Oh man, the Universal Donuts line was a dozen cheapskates deep, jostling to snatch up half-priced rings of paradise at closing time. Fuck that, but wait. Two Chocolate Singularities?
Dave squatted to peer between the vibrating bodies. Yes. At the back of the rack behind a circle of Dönehenges, blocking light like a double eclipse, their weaponised dark chocolate surfaces banded with sparkling motes of sugar. Some nut job cancel an order? Those things were supposed to taste like…he wasn’t sure. No-one ever reported beyond the ellipsis, in print or on screen. Those three dots were like tinier Chocolate Singularities, part of a fractal event horizon from which flavour and sensation could never escape.
Could they counter, even for a moment, the drag on his soul, the demotion, Miriam’s silence, the children avoiding his eye? He might feel light again, not so goddam weighed down.
How can such dark donuts offer so much light, so much hope? I’m delusional. They’ll be gone before I get even close. I’d miss the express. Miriam would be ferocious.
He dallied at the edge. Others stood behind him. Their pressure moved him forward. He was coalesced into the throng waiting upon the two men behind the counter, one young and indifferent, one old and slow, boxing up Saturn Ice Rings, Asteroid Belts, Quantum Foams, Galactic Centres, Local Clusters, Ecliptic Plain and Ecliptic Glazed, Kepler Wedges, Biggest Bangs. Some asshole pushed past him, pushed past the bent over old lady in front of him, shouldered his way left and right up to the counter and while the crowd behind him yelled the young server held up an empty box and the asshole pointed into the cabinet and Dave felt panic rise. The server started filling the box with Dönehenges. When the box was closed and sealed Dave’s panic remained. He was still three layers from the counter and away from the register. He wasn’t going to get them. He was going to miss out on biting through that crisp shell of artisanal chocolate. He took a twenty out of his wallet and with it sticking out between his fingers he reached past the old woman to tap on the back of a guy at the counter.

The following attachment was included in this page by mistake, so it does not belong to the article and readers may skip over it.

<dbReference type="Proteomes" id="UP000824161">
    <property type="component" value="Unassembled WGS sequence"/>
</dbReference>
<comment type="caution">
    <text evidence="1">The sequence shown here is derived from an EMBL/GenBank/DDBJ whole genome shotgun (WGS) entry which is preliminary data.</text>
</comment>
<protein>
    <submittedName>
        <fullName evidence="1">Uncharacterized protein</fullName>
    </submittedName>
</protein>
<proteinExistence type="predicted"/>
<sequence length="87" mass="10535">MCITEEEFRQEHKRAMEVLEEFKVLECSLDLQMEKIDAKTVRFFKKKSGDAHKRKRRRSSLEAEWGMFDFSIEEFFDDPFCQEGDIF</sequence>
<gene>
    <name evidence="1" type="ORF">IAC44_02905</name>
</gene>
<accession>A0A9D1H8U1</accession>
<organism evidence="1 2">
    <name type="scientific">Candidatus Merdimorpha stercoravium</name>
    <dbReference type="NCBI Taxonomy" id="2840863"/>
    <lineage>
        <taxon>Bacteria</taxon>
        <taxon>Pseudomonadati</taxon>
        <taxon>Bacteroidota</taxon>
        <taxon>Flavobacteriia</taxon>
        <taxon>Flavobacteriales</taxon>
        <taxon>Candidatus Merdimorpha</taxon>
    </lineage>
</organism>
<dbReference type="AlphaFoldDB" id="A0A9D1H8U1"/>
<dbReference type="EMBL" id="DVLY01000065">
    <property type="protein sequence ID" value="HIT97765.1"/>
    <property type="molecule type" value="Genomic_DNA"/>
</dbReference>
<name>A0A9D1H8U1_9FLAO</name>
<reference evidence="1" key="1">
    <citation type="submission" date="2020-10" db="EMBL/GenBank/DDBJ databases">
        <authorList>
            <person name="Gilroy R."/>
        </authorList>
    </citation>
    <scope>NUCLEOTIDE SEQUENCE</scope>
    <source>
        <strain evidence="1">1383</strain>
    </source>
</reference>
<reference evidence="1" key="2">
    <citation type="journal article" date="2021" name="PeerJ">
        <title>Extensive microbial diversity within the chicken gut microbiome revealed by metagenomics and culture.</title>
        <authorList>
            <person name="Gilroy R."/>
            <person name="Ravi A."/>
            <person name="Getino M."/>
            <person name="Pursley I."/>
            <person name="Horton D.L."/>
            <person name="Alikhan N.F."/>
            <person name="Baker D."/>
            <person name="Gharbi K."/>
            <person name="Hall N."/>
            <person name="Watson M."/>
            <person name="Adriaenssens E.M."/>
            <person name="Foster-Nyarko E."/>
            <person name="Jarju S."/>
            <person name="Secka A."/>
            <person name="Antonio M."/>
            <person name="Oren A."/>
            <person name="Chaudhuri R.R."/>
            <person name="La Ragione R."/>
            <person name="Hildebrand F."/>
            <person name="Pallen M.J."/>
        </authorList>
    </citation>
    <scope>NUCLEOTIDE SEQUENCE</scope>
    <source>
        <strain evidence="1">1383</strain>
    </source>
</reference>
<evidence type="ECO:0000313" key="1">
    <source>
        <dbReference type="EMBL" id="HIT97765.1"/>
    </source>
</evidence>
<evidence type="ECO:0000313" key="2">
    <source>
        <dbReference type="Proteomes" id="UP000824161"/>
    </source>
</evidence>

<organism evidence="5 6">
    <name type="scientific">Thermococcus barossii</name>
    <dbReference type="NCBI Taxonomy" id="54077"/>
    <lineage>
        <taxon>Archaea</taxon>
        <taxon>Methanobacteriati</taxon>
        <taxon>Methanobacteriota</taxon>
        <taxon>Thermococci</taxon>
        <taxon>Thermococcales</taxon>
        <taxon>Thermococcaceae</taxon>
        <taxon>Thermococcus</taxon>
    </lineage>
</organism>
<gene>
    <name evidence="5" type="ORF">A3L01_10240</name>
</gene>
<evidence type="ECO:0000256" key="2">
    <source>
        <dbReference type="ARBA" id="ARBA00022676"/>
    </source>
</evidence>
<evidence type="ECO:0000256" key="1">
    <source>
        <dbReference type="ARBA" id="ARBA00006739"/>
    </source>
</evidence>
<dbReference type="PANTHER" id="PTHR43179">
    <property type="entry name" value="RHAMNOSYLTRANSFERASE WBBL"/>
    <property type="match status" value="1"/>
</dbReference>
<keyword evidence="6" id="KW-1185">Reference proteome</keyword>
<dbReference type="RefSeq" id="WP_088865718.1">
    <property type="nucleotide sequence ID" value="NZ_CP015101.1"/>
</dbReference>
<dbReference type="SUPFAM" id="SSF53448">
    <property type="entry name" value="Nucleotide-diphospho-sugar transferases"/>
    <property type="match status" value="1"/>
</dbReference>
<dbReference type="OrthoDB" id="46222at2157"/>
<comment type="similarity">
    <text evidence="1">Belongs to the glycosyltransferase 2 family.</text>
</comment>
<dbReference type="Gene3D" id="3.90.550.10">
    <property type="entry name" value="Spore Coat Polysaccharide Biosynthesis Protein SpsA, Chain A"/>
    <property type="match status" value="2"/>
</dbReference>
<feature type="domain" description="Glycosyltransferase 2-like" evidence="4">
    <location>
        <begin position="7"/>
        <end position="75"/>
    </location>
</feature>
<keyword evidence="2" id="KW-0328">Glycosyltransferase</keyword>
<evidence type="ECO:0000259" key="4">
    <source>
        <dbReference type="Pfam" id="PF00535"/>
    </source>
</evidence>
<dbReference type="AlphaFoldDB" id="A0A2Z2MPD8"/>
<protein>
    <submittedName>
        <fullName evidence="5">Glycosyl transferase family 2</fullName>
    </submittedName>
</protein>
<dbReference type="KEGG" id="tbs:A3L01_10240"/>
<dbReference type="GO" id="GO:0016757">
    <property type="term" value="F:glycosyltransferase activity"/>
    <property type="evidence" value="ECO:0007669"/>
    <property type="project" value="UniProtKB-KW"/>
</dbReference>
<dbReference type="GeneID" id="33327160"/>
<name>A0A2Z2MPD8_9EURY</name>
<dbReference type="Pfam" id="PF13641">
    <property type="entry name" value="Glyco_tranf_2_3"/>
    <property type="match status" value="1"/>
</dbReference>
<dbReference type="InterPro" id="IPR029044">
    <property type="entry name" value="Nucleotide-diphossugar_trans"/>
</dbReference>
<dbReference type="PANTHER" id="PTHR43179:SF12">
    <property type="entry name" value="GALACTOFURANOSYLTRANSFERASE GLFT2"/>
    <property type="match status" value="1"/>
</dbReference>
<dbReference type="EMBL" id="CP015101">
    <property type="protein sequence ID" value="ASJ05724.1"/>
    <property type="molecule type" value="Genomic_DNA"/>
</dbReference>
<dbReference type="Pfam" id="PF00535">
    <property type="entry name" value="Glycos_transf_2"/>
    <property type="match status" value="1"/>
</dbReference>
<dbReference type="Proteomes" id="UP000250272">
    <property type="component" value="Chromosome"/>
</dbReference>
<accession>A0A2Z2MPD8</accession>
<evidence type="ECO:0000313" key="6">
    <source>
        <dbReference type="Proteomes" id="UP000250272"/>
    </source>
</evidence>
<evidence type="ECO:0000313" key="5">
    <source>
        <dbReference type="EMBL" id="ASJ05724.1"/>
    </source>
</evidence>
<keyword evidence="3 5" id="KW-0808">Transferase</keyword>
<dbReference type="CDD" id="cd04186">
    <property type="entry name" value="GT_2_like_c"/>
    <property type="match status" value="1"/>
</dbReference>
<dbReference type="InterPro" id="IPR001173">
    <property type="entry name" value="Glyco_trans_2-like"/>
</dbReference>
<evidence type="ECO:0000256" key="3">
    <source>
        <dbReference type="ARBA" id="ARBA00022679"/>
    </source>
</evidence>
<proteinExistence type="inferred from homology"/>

“Buddy. I’ll give you twenty if you do my order with yours.”
The guy twisted around and looked at Dave’s twenty right in his face and then into Dave’s red eyes.
“I gotta train to catch. Help a guy out?”
Dave produced a fifty, the only other money in his wallet. The man looked at it for a second, unsure, but then he nodded and took it, leaving Dave suddenly afraid to tell him his order, to announce out loud to this donut loving stranger and to anyone within earshot, of the existence of two Chocolate Singularities. He hesitated. He stared into the cabinet. He was close enough now he could no longer see them.
“That’ll teach you to cut lines,” the old woman said.
The guy was already gone, out of the crowd and disappearing into the station at a run.
Fuck. What was I thinking. Miriam will kill me. He swayed. Fuck it. Fuck it. I’m getting those donuts. I can still get them. I’m closer.
Then everything slowed down. The young guy had disappeared. What a time for a toilet break. The old guy was plodding and deliberate, like he was paid by the hour and well into overtime. Out of the noise of pedestrians and trains and music floated the words “Chocolate Singularities”. To his right a tall guy in a tidy suit, short haired and bearded, was on the phone, grinning, grinning and saying “Chocolate Singularities”, probably to a model. He ended the call and kept grinning.
Look at him stroke his pretty beard in anticipation. He had to get to the counter before this guy.